You need to brush your teeth at least twice daily and floss once a day.
You will also get a deep clean from the dentist to help rid bacteria.
The dentist will not only remove buildup from your teeth and the roots but also give you a fluoride treatment. They also clean any pockets that need to heal. In moderate cases, your dentist uses a method known as scaling and root planing (SRP) to clean at the root of the teeth where bacteria make their home.
Healthy at-home oral hygiene habits also help sustain the effects of professional cleaning.
In some cases, you may need the added help of medicines to manage the bacteria in your mouth. Dentists prescribe these on a case-by-case basis and tend to offer them when your infection doesn’t respond to the SRP.
The antibiotics might be oral or capsule form or even a prescription-grade mouthwash or gel.
Cleaning and antibiotics are always the first port of call, but if you have periodontitis, you will also revisit your dentist a few weeks after the initial treatment to see if further procedures are necessary.
Surgical Treatments for Periodontitis
By the time you reach moderate periodontal disease, your body is beginning to lose the battle with bacteria. The moderate stage leads to a loss of bone support, which causes your teeth to become loose. What is more, the pockets in moderate to severe cases can become too deep to clean with standard tools.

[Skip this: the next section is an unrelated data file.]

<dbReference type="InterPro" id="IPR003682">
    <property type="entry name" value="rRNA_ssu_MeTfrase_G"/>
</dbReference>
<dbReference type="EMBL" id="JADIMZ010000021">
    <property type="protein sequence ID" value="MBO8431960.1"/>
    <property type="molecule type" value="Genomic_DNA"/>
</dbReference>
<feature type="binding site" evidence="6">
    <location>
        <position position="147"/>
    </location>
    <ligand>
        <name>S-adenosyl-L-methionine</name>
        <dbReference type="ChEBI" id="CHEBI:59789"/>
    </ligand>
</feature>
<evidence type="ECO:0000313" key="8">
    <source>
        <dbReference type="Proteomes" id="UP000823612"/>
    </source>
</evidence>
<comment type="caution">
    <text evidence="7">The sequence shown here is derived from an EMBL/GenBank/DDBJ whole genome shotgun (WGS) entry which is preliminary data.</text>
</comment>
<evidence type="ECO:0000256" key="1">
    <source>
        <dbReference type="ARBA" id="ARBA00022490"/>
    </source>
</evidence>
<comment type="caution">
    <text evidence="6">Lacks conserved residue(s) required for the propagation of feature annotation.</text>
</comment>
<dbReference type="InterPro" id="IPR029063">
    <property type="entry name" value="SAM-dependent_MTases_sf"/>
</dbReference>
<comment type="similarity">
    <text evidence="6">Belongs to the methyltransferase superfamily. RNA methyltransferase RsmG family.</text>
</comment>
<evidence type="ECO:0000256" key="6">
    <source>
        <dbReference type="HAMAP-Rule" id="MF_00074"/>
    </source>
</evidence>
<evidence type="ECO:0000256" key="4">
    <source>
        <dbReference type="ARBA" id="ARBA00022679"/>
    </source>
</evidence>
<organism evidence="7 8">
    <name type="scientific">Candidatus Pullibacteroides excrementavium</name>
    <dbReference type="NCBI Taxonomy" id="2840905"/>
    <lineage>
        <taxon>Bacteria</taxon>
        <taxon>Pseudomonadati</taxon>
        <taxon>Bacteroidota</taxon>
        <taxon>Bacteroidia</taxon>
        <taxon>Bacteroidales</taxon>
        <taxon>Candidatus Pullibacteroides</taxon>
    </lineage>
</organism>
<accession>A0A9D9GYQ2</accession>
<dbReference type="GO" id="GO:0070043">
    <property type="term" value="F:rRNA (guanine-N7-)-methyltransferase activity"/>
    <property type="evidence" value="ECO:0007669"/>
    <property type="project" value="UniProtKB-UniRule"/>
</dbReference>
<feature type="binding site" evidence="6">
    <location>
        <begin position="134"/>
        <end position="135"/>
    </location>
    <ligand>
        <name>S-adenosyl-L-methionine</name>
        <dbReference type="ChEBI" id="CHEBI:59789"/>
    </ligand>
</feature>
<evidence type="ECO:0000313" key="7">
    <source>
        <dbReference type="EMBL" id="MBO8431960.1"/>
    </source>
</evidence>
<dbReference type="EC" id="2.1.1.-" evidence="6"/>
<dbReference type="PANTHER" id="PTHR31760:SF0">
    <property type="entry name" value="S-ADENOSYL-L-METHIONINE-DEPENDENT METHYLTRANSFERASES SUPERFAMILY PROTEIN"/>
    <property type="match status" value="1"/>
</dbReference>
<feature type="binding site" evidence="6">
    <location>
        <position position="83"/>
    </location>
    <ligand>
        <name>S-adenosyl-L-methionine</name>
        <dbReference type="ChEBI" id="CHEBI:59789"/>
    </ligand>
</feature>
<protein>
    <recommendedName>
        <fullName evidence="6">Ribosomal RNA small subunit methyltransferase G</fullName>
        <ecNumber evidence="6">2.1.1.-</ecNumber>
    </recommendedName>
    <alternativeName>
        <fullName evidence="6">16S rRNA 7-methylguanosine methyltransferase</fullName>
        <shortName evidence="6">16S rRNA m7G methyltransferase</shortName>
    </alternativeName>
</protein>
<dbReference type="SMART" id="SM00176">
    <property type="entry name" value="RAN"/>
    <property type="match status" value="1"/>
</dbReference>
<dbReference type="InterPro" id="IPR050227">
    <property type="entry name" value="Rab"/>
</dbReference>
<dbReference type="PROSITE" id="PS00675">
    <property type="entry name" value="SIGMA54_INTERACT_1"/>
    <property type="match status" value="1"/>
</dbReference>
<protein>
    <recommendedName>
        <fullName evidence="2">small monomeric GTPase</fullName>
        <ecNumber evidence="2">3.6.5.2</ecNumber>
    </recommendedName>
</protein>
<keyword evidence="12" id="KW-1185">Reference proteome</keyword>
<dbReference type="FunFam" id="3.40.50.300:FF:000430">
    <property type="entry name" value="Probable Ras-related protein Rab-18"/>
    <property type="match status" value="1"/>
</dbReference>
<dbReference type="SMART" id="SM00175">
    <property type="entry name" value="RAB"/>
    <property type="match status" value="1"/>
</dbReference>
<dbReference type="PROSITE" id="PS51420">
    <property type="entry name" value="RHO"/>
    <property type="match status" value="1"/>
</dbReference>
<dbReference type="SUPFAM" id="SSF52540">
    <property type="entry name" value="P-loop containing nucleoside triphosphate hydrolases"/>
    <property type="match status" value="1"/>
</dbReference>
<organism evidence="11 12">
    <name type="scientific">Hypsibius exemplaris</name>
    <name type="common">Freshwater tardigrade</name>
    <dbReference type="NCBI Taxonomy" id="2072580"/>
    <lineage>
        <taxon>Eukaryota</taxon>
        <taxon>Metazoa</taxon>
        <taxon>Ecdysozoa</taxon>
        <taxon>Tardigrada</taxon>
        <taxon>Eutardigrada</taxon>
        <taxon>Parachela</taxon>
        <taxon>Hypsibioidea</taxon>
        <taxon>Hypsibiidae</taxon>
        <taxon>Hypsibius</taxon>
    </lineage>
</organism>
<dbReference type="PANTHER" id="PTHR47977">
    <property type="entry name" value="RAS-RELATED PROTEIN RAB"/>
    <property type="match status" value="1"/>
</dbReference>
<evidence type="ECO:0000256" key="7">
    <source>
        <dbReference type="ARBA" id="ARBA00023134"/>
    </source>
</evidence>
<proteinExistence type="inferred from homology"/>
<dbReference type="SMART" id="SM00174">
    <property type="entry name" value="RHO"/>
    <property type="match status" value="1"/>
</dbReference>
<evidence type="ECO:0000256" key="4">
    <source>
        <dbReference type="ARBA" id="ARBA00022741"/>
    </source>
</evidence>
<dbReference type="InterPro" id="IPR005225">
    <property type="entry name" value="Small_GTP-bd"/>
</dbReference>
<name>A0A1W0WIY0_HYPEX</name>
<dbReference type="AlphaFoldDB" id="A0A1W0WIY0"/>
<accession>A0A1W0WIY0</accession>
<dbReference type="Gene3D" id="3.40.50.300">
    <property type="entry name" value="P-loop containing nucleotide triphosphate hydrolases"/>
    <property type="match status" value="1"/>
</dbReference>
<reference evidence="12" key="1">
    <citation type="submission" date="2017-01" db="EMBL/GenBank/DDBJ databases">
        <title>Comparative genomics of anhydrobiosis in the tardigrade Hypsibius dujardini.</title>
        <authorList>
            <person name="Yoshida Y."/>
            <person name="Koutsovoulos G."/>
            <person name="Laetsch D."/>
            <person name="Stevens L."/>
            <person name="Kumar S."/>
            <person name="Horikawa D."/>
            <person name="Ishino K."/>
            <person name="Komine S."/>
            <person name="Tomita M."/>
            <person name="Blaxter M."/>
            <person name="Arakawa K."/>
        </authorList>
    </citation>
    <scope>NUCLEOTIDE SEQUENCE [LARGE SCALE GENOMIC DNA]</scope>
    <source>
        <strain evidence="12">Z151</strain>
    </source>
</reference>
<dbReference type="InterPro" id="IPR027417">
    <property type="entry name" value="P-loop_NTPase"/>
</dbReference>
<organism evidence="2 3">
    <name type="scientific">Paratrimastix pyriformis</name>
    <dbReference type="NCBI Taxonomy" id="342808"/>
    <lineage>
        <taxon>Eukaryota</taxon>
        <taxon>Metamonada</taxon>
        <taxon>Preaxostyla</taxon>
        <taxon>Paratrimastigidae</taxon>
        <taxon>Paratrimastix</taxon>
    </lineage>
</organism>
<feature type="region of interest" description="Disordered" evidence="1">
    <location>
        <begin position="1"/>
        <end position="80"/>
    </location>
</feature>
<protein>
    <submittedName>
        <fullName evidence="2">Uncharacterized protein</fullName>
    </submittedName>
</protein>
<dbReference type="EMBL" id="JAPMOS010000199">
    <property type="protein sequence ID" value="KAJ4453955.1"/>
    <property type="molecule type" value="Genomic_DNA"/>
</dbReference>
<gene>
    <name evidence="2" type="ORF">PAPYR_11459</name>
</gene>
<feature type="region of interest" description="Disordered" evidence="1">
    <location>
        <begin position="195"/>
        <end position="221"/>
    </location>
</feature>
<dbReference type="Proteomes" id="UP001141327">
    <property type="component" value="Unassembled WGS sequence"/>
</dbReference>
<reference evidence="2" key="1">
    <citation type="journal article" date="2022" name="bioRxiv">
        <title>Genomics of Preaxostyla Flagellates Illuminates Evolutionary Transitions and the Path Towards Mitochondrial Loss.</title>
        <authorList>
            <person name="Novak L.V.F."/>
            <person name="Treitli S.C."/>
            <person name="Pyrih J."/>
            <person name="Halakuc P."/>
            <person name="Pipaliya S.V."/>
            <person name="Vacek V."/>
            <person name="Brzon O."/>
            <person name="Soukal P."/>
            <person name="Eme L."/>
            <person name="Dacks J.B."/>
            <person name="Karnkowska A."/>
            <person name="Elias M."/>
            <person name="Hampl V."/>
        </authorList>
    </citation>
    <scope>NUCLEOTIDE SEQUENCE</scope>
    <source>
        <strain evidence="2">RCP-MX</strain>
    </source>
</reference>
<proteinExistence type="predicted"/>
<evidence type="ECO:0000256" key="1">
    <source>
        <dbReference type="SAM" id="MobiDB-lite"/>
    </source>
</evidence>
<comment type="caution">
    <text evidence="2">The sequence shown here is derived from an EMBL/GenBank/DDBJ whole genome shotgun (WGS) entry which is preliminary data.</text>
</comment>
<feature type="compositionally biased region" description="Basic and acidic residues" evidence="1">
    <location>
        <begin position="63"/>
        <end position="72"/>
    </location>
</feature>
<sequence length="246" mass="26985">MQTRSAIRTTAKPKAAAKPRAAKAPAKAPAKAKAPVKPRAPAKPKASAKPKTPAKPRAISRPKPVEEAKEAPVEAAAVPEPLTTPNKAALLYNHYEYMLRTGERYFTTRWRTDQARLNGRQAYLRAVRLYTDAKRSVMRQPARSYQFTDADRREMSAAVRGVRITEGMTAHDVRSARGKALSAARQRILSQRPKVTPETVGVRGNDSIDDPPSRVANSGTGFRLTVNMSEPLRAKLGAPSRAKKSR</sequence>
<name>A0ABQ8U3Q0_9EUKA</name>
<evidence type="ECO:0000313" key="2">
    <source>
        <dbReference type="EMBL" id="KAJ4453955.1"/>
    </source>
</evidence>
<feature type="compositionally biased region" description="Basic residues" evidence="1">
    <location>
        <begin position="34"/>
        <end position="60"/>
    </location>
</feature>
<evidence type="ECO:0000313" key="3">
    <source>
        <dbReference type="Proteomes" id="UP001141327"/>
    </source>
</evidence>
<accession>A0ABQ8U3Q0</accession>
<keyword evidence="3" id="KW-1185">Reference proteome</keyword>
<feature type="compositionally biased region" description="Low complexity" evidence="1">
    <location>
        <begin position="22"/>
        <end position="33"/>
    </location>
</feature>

Surgical options are the traditional treatments for moderate to severe periodontitis.
Flap surgery is a procedure during which your dentist lifts the gums to clean the tartar from underneath them. Your gums are then sutured, so they fit around your tooth. It is used in areas where traditional instruments can’t reach the pockets. You’ll also need antibiotics after the procedure.
If you experience bone and tissue loss, you may also need grafts in addition to flap surgery. This will help your bones regenerate to keep your mouth functional.
Restoring Your Jaw and Gums with Laser Dentistry
Surgical treatments are both expensive and invasive, but they may not be necessary for all periodontitis patients.
Laser dentistry can kill the bacteria and infected tissue and then remove the inflamed tissue around your roots. The dentist can then use the laser to smooth out the roots in the affected area to ward off future bacterial infections. The impacted area can then begin to heal and regenerate itself.
Why choose lasers over other therapy? Lasers allow for accuracy that targets only the infected tissue. By preserving the other tissue, your mouth has a better chance of recovering fully and must faster (compared to traditional treatment).
Reversing Gum Disease is Possible
Mild gingivitis isn’t a big deal. It happens to most people. But you must treat it because if you don’t, it can become periodontitis, which threatens the integrity of your gums and teeth.
When periodontitis goes too far, you need more than a cleaning and some antibiotics to get rid of it. And you could even lose some of your teeth.